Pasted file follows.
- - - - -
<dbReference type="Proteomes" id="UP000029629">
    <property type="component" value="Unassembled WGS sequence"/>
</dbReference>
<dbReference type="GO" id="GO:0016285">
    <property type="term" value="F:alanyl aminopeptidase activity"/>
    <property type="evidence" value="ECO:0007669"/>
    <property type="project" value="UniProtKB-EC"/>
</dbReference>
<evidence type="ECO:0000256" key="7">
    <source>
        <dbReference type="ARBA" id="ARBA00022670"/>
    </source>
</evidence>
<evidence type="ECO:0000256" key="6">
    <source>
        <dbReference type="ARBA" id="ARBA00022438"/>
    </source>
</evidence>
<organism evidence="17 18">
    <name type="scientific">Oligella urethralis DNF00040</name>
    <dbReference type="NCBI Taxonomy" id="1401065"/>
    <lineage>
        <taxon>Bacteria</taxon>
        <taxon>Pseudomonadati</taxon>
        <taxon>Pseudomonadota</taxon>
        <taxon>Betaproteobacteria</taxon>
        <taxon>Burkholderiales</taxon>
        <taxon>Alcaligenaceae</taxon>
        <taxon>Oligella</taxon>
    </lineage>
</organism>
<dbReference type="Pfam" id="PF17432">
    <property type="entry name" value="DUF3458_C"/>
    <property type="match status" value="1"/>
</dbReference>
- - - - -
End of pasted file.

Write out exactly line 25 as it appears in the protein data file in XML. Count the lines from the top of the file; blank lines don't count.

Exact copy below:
        <taxon>Pseudomonadota</taxon>